Explaining the Lunar Phase Sequence in a Few Words
During the orbit of the Moon around the Earth, we see various degrees of its surface illuminated. The whole phase cycle lasts 29.53 days and it is called a lunar month. The image shows the eight phases of the moon during this month from two different perspectives, a distant observer's view and the Earth.
1. New Moon: Appears fully shadowed. During this phase, solar eclipses are likely to take place.
2. Waxing Crescent: Only a small edge of the Moon is illuminated (first sliver).
3. First Quarter: The Moon is half-illuminated, forming a 90-degree angle with the Sun.
4. Waxing Gibbous: Appears less than full but more than half lighted. The illuminated region is increasing day by day.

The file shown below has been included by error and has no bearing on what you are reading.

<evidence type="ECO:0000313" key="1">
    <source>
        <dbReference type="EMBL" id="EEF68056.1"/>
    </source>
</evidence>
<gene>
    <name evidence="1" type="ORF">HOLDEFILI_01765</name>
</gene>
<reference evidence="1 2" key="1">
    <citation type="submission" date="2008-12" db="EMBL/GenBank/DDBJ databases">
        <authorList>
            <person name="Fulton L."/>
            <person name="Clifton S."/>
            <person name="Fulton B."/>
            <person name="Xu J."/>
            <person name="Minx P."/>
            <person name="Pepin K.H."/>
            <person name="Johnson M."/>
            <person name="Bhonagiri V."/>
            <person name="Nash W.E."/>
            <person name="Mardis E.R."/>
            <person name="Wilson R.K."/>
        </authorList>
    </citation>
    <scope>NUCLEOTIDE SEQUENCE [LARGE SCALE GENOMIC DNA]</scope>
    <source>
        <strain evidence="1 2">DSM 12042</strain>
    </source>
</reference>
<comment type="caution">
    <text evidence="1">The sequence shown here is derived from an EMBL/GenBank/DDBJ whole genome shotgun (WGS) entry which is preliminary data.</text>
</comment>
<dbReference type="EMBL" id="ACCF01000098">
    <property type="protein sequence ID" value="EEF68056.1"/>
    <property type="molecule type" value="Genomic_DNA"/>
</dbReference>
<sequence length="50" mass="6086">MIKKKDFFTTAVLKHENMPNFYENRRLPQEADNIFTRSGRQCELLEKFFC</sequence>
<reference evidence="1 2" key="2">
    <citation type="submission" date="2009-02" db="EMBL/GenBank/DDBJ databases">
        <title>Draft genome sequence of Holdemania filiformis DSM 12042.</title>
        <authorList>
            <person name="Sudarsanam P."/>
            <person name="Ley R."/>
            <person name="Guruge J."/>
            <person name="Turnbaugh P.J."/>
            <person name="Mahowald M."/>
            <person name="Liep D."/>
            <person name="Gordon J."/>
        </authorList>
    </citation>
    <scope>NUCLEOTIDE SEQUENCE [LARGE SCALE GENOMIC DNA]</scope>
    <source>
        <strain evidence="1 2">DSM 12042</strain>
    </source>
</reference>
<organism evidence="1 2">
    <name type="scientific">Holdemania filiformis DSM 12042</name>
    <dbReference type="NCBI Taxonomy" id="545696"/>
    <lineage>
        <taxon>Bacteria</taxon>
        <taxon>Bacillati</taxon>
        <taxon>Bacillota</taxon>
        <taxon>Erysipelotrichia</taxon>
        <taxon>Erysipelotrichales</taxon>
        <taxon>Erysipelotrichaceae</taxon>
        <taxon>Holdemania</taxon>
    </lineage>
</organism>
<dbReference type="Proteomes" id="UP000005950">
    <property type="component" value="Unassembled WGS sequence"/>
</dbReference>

5. Full Moon: Appears fully illuminated. During this phase, lunar eclipses are likely to occur.
6. Waning Gibbous: Appears less than full but more than half lighted. The illuminated region is decreasing day by day.
7. Last Quarter: Appears half illuminated.
8. Waning Crescent: Only a small edge is illuminated (final sliver), before the Moon goes into darkness again.
Click here to see an animation of the lunar phase sequence, as seen from the Northern Hemisphere.